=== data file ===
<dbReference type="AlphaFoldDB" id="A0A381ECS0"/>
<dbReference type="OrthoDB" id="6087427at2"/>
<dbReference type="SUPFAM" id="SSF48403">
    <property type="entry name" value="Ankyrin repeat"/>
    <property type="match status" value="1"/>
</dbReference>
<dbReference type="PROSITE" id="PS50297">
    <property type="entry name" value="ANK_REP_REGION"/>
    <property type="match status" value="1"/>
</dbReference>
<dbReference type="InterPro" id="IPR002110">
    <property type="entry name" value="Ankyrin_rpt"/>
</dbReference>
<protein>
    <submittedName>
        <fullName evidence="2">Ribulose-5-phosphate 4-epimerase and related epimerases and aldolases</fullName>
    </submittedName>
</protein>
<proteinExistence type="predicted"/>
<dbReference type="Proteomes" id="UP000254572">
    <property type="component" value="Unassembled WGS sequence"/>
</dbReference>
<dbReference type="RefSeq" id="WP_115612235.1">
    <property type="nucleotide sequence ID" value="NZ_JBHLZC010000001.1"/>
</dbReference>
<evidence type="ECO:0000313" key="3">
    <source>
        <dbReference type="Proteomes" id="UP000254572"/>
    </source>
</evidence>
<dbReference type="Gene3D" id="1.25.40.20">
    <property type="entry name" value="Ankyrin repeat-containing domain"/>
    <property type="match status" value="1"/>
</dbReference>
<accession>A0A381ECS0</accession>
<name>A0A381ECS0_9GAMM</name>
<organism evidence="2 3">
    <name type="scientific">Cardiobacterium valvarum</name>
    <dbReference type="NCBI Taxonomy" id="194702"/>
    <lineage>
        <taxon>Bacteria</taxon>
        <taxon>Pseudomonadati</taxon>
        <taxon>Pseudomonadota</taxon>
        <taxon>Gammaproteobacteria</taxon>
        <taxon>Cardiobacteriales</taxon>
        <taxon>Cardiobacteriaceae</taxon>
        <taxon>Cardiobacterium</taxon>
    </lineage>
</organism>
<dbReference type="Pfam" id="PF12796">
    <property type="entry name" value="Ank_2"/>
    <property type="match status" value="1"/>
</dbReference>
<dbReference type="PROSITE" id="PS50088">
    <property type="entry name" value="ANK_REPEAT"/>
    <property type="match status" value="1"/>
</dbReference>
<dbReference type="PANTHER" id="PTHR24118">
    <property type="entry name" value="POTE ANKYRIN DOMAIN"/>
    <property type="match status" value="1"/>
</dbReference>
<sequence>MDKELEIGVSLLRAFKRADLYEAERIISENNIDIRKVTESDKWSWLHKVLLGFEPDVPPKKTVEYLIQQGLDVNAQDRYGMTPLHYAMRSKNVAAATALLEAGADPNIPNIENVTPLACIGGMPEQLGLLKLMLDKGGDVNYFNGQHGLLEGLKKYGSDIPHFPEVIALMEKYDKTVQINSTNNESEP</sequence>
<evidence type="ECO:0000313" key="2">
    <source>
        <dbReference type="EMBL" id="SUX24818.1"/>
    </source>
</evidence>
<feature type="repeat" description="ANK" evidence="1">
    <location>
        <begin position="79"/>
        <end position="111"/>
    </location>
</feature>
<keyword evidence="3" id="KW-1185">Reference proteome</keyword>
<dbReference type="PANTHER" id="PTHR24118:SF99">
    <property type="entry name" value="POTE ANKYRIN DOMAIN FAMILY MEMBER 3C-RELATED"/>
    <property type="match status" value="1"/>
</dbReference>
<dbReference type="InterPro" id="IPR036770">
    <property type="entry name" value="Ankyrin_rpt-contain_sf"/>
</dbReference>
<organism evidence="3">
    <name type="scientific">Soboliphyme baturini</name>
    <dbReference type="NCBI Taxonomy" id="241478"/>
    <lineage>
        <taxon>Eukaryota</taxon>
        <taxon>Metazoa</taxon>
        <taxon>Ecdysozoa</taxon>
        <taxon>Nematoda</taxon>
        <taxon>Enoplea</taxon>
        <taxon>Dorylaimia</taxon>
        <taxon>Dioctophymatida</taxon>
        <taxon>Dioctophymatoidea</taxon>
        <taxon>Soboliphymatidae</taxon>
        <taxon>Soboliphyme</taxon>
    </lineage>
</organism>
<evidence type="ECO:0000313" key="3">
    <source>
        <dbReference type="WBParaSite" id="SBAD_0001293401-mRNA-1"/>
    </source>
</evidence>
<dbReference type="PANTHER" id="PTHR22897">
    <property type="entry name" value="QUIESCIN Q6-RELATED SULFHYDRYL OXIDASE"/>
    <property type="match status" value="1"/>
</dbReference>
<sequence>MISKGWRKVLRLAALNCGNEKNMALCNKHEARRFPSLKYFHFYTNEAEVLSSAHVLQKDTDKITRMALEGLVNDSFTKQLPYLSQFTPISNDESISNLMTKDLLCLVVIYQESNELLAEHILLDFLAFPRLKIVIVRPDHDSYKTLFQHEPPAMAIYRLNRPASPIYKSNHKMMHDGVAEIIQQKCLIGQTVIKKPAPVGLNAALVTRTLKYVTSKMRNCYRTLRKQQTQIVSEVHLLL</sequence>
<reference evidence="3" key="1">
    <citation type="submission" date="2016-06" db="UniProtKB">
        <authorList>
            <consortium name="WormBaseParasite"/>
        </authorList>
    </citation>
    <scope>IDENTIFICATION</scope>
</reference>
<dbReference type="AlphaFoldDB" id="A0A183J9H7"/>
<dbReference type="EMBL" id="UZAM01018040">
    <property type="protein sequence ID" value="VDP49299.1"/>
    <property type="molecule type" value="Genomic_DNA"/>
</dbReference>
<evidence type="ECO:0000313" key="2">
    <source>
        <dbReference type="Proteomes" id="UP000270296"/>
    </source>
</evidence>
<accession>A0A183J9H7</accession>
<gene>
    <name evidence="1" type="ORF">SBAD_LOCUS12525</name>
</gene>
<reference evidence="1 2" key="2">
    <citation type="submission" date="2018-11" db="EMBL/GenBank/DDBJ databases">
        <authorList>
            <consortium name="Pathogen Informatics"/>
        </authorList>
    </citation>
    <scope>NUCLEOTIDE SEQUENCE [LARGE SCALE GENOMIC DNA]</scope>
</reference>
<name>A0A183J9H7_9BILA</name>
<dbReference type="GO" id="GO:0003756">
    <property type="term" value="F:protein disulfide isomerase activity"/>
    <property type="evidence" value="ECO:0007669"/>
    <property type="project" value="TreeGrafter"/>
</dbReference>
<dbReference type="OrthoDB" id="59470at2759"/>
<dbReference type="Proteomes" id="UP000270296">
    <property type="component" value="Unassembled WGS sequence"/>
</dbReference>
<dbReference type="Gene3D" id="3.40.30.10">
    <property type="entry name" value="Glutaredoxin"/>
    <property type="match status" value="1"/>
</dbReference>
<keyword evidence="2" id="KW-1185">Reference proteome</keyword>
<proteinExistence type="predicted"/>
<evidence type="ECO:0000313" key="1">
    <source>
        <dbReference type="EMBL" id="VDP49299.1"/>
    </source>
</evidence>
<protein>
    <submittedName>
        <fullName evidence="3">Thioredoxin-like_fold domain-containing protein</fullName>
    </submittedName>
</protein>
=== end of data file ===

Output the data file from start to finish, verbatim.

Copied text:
<dbReference type="AlphaFoldDB" id="A0A381ECS0"/>
<dbReference type="OrthoDB" id="6087427at2"/>
<dbReference type="SUPFAM" id="SSF48403">
    <property type="entry name" value="Ankyrin repeat"/>
    <property type="match status" value="1"/>
</dbReference>
<dbReference type="PROSITE" id="PS50297">
    <property type="entry name" value="ANK_REP_REGION"/>
    <property type="match status" value="1"/>
</dbReference>
<dbReference type="InterPro" id="IPR002110">
    <property type="entry name" value="Ankyrin_rpt"/>
</dbReference>
<protein>
    <submittedName>
        <fullName evidence="2">Ribulose-5-phosphate 4-epimerase and related epimerases and aldolases</fullName>
    </submittedName>
</protein>
<proteinExistence type="predicted"/>
<dbReference type="Proteomes" id="UP000254572">
    <property type="component" value="Unassembled WGS sequence"/>
</dbReference>
<dbReference type="RefSeq" id="WP_115612235.1">
    <property type="nucleotide sequence ID" value="NZ_JBHLZC010000001.1"/>
</dbReference>
<evidence type="ECO:0000313" key="3">
    <source>
        <dbReference type="Proteomes" id="UP000254572"/>
    </source>
</evidence>
<dbReference type="Gene3D" id="1.25.40.20">
    <property type="entry name" value="Ankyrin repeat-containing domain"/>
    <property type="match status" value="1"/>
</dbReference>
<accession>A0A381ECS0</accession>
<name>A0A381ECS0_9GAMM</name>
<organism evidence="2 3">
    <name type="scientific">Cardiobacterium valvarum</name>
    <dbReference type="NCBI Taxonomy" id="194702"/>
    <lineage>
        <taxon>Bacteria</taxon>
        <taxon>Pseudomonadati</taxon>
        <taxon>Pseudomonadota</taxon>
        <taxon>Gammaproteobacteria</taxon>
        <taxon>Cardiobacteriales</taxon>
        <taxon>Cardiobacteriaceae</taxon>
        <taxon>Cardiobacterium</taxon>
    </lineage>
</organism>
<dbReference type="Pfam" id="PF12796">
    <property type="entry name" value="Ank_2"/>
    <property type="match status" value="1"/>
</dbReference>
<dbReference type="PROSITE" id="PS50088">
    <property type="entry name" value="ANK_REPEAT"/>
    <property type="match status" value="1"/>
</dbReference>
<dbReference type="PANTHER" id="PTHR24118">
    <property type="entry name" value="POTE ANKYRIN DOMAIN"/>
    <property type="match status" value="1"/>
</dbReference>
<sequence>MDKELEIGVSLLRAFKRADLYEAERIISENNIDIRKVTESDKWSWLHKVLLGFEPDVPPKKTVEYLIQQGLDVNAQDRYGMTPLHYAMRSKNVAAATALLEAGADPNIPNIENVTPLACIGGMPEQLGLLKLMLDKGGDVNYFNGQHGLLEGLKKYGSDIPHFPEVIALMEKYDKTVQINSTNNESEP</sequence>
<evidence type="ECO:0000313" key="2">
    <source>
        <dbReference type="EMBL" id="SUX24818.1"/>
    </source>
</evidence>
<feature type="repeat" description="ANK" evidence="1">
    <location>
        <begin position="79"/>
        <end position="111"/>
    </location>
</feature>
<keyword evidence="3" id="KW-1185">Reference proteome</keyword>
<dbReference type="PANTHER" id="PTHR24118:SF99">
    <property type="entry name" value="POTE ANKYRIN DOMAIN FAMILY MEMBER 3C-RELATED"/>
    <property type="match status" value="1"/>
</dbReference>
<dbReference type="InterPro" id="IPR036770">
    <property type="entry name" value="Ankyrin_rpt-contain_sf"/>
</dbReference>
<organism evidence="3">
    <name type="scientific">Soboliphyme baturini</name>
    <dbReference type="NCBI Taxonomy" id="241478"/>
    <lineage>
        <taxon>Eukaryota</taxon>
        <taxon>Metazoa</taxon>
        <taxon>Ecdysozoa</taxon>
        <taxon>Nematoda</taxon>
        <taxon>Enoplea</taxon>
        <taxon>Dorylaimia</taxon>
        <taxon>Dioctophymatida</taxon>
        <taxon>Dioctophymatoidea</taxon>
        <taxon>Soboliphymatidae</taxon>
        <taxon>Soboliphyme</taxon>
    </lineage>
</organism>
<evidence type="ECO:0000313" key="3">
    <source>
        <dbReference type="WBParaSite" id="SBAD_0001293401-mRNA-1"/>
    </source>
</evidence>
<dbReference type="PANTHER" id="PTHR22897">
    <property type="entry name" value="QUIESCIN Q6-RELATED SULFHYDRYL OXIDASE"/>
    <property type="match status" value="1"/>
</dbReference>
<sequence>MISKGWRKVLRLAALNCGNEKNMALCNKHEARRFPSLKYFHFYTNEAEVLSSAHVLQKDTDKITRMALEGLVNDSFTKQLPYLSQFTPISNDESISNLMTKDLLCLVVIYQESNELLAEHILLDFLAFPRLKIVIVRPDHDSYKTLFQHEPPAMAIYRLNRPASPIYKSNHKMMHDGVAEIIQQKCLIGQTVIKKPAPVGLNAALVTRTLKYVTSKMRNCYRTLRKQQTQIVSEVHLLL</sequence>
<reference evidence="3" key="1">
    <citation type="submission" date="2016-06" db="UniProtKB">
        <authorList>
            <consortium name="WormBaseParasite"/>
        </authorList>
    </citation>
    <scope>IDENTIFICATION</scope>
</reference>
<dbReference type="AlphaFoldDB" id="A0A183J9H7"/>
<dbReference type="EMBL" id="UZAM01018040">
    <property type="protein sequence ID" value="VDP49299.1"/>
    <property type="molecule type" value="Genomic_DNA"/>
</dbReference>
<evidence type="ECO:0000313" key="2">
    <source>
        <dbReference type="Proteomes" id="UP000270296"/>
    </source>
</evidence>
<accession>A0A183J9H7</accession>
<gene>
    <name evidence="1" type="ORF">SBAD_LOCUS12525</name>
</gene>
<reference evidence="1 2" key="2">
    <citation type="submission" date="2018-11" db="EMBL/GenBank/DDBJ databases">
        <authorList>
            <consortium name="Pathogen Informatics"/>
        </authorList>
    </citation>
    <scope>NUCLEOTIDE SEQUENCE [LARGE SCALE GENOMIC DNA]</scope>
</reference>
<name>A0A183J9H7_9BILA</name>
<dbReference type="GO" id="GO:0003756">
    <property type="term" value="F:protein disulfide isomerase activity"/>
    <property type="evidence" value="ECO:0007669"/>
    <property type="project" value="TreeGrafter"/>
</dbReference>
<dbReference type="OrthoDB" id="59470at2759"/>
<dbReference type="Proteomes" id="UP000270296">
    <property type="component" value="Unassembled WGS sequence"/>
</dbReference>
<dbReference type="Gene3D" id="3.40.30.10">
    <property type="entry name" value="Glutaredoxin"/>
    <property type="match status" value="1"/>
</dbReference>
<keyword evidence="2" id="KW-1185">Reference proteome</keyword>
<proteinExistence type="predicted"/>
<evidence type="ECO:0000313" key="1">
    <source>
        <dbReference type="EMBL" id="VDP49299.1"/>
    </source>
</evidence>
<protein>
    <submittedName>
        <fullName evidence="3">Thioredoxin-like_fold domain-containing protein</fullName>
    </submittedName>
</protein>